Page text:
The U.S. Copyright Office has extended certain deadlines to accommodate copyright owners that are prevented from completing or submitting applications for copyright registration or other documents for filing with the Copyright Office due to the Coronavirus (COVID-19). Much like the trademark and patent relief provided by the U.S. Patent and Trademark Office (USPTO), the extensions were authorized under Coronavirus Aid, Relief, and Economic Security Act (CARES Act).
As set forth in a Public Notice issued on April 6, 2020, the Copyright Office is allowing impacted copyright owners to receive additional time to register a work. This is significant, given that under Section 412 the Copyright Act, a copyright owner’s right to be awarded statutory damages in a copyright infringement action may be negatively impacted if the work allegedly being infringed is not registered prior to the infringement or within three months of the work’s first publication. The Copyright Office is providing similar accommodations for those who are prevented from serving or recording notices of termination within statutorily required time periods.
First, it is important to note that not all registration deadlines have been extended. For all copyright applications that can be submitted entirely in electronic form (i.e., those that do not require submission of a physical deposit), the timing provisions have not changed. Below are the accommodations that the Copyright Office is providing:
- If an applicant can submit an application electronically but is unable to submit a required physical deposit, the applicant should upload, together with the application, a declaration or similar statement certifying, under penalty of perjury, that the applicant is unable to submit the physical deposit and would have done so but for the national emergency, and setting forth satisfactory evidence in support. If this requirement is met, and the three-month window for registration after the date of first publication was open as of March 13, 2020, the window will be extended such that the applicant will be eligible for the remedies under section 412, provided that the applicant submits the required deposit within thirty days after the date the disruption has ended, as stated in a public announcement by the Acting Register. Examples of satisfactory evidence include, but are not limited to, a statement that the applicant is subject to a stay-at-home order issued by a state or local government; or a statement that the applicant is unable to access required physical materials due to closure of the business where they are located.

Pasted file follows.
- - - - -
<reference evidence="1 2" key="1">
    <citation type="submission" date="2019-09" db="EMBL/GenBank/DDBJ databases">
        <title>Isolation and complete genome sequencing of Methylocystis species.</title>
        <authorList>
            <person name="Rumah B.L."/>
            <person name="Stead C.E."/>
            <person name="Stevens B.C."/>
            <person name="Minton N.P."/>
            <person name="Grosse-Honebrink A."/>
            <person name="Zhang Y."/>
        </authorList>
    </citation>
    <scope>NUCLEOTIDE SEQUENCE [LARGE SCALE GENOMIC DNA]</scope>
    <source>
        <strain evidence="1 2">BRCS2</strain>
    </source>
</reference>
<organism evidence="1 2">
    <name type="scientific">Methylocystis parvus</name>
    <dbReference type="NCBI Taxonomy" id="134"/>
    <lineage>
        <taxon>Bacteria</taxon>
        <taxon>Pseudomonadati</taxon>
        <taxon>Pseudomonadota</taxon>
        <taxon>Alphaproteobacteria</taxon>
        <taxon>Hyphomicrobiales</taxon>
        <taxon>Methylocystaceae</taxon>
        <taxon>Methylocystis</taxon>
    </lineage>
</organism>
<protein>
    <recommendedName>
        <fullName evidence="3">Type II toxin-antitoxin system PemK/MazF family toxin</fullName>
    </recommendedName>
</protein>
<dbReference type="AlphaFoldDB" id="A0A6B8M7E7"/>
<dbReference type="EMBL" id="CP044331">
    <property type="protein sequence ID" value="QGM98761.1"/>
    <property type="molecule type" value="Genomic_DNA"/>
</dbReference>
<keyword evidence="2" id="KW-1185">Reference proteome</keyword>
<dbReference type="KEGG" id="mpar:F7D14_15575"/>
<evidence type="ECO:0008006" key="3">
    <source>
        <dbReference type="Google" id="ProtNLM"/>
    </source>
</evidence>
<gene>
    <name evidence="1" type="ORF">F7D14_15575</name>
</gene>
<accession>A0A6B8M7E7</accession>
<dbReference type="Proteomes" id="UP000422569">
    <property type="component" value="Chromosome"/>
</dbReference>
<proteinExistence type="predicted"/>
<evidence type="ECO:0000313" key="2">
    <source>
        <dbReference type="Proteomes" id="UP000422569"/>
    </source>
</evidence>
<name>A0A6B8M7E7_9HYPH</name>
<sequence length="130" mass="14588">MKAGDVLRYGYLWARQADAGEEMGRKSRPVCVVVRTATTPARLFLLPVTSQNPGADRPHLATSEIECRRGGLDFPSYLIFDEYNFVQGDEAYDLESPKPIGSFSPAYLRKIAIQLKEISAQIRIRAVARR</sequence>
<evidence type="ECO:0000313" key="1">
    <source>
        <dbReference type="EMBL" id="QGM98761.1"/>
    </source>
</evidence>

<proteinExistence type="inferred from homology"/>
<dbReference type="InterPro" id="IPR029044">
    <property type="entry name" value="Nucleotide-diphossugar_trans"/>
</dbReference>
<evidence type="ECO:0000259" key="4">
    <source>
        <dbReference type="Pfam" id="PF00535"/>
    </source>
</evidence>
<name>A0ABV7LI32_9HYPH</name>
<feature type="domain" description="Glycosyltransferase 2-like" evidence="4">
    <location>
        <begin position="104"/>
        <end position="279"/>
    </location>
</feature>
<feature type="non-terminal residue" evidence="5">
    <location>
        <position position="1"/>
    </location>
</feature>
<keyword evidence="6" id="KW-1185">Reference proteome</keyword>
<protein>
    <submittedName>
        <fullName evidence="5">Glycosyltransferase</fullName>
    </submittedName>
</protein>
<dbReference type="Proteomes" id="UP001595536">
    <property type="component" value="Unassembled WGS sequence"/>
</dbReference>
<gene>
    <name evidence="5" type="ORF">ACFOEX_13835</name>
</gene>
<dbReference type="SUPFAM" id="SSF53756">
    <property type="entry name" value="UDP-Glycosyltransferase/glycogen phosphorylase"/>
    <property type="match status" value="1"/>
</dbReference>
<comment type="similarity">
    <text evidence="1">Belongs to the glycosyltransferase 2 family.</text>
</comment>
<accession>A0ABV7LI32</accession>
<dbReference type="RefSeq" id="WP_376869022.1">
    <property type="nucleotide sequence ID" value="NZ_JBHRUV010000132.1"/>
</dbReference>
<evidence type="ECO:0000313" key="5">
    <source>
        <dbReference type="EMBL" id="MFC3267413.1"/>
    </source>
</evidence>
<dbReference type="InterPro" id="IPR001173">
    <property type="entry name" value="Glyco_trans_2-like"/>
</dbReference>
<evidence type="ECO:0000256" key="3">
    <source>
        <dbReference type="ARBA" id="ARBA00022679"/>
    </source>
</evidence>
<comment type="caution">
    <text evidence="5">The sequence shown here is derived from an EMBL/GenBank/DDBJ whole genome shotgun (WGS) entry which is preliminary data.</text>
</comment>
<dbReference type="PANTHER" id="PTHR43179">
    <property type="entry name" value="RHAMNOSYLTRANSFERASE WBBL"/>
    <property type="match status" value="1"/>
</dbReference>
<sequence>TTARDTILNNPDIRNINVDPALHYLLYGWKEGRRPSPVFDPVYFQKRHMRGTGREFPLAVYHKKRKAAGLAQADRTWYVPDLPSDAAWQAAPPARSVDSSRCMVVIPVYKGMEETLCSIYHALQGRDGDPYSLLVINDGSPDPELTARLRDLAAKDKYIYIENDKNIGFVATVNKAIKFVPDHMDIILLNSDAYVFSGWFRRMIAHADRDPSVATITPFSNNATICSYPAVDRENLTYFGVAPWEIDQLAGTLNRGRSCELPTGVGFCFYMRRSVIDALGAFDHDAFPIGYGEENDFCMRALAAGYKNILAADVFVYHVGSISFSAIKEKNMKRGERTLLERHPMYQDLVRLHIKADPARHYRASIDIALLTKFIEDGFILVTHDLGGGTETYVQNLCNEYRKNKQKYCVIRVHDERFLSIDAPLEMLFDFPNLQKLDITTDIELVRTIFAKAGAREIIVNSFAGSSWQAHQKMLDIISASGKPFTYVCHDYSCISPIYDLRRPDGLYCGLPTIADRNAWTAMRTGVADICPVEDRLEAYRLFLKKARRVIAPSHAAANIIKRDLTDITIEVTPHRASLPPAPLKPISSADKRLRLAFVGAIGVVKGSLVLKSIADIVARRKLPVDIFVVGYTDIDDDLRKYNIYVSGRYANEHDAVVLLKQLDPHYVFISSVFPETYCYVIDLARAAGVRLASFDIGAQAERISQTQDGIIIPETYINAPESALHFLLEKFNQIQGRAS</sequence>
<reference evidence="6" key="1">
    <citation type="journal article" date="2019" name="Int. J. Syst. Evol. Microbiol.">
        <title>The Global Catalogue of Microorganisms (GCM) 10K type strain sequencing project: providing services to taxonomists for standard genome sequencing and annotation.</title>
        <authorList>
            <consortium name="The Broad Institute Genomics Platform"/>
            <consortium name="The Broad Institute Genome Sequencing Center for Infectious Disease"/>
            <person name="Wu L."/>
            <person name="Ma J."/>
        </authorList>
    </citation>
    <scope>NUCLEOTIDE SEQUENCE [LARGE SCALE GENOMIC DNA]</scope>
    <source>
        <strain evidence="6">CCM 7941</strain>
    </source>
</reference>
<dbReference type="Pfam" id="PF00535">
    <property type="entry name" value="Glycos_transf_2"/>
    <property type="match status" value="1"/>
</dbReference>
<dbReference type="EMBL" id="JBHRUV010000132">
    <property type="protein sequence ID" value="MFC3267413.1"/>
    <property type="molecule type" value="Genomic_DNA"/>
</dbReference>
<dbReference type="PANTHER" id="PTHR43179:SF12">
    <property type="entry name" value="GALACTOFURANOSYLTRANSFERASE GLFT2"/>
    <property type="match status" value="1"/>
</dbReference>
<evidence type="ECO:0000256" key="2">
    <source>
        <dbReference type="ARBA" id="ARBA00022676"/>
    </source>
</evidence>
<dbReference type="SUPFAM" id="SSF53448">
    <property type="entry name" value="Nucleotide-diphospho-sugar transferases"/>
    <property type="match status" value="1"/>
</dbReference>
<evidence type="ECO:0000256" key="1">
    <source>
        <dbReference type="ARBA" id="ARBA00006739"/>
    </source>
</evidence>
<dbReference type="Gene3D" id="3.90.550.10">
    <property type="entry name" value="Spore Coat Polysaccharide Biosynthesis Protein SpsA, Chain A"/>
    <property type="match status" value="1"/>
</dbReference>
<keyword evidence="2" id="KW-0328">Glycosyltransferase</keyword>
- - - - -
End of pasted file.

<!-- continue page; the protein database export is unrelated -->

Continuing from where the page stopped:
- If an applicant is unable to submit an application electronically or physically during the disruption, the applicant may submit an application after the Acting Register has announced the end of the disruption, and include a declaration or similar statement certifying, under penalty of perjury, that the applicant was unable to submit an application electronically or physically and would have done so but for the national emergency, and providing satisfactory evidence in support. If this requirement is met, the three-month window under section 412 will be tolled between March 13, 2020, and the date that the disruption has ended. For example, if a work was first published on February 13, 2020, the applicant would have two months following the end of the disruption to register the work in order to be eligible for the remedies under section 412. Satisfactory evidence for purposes of this option includes, but is not limited to, a statement that the applicant did not have access to a computer and/or the internet; or a statement that the applicant was prevented from accessing or sending required physical materials for reasons such as those noted above.
Notice of Termination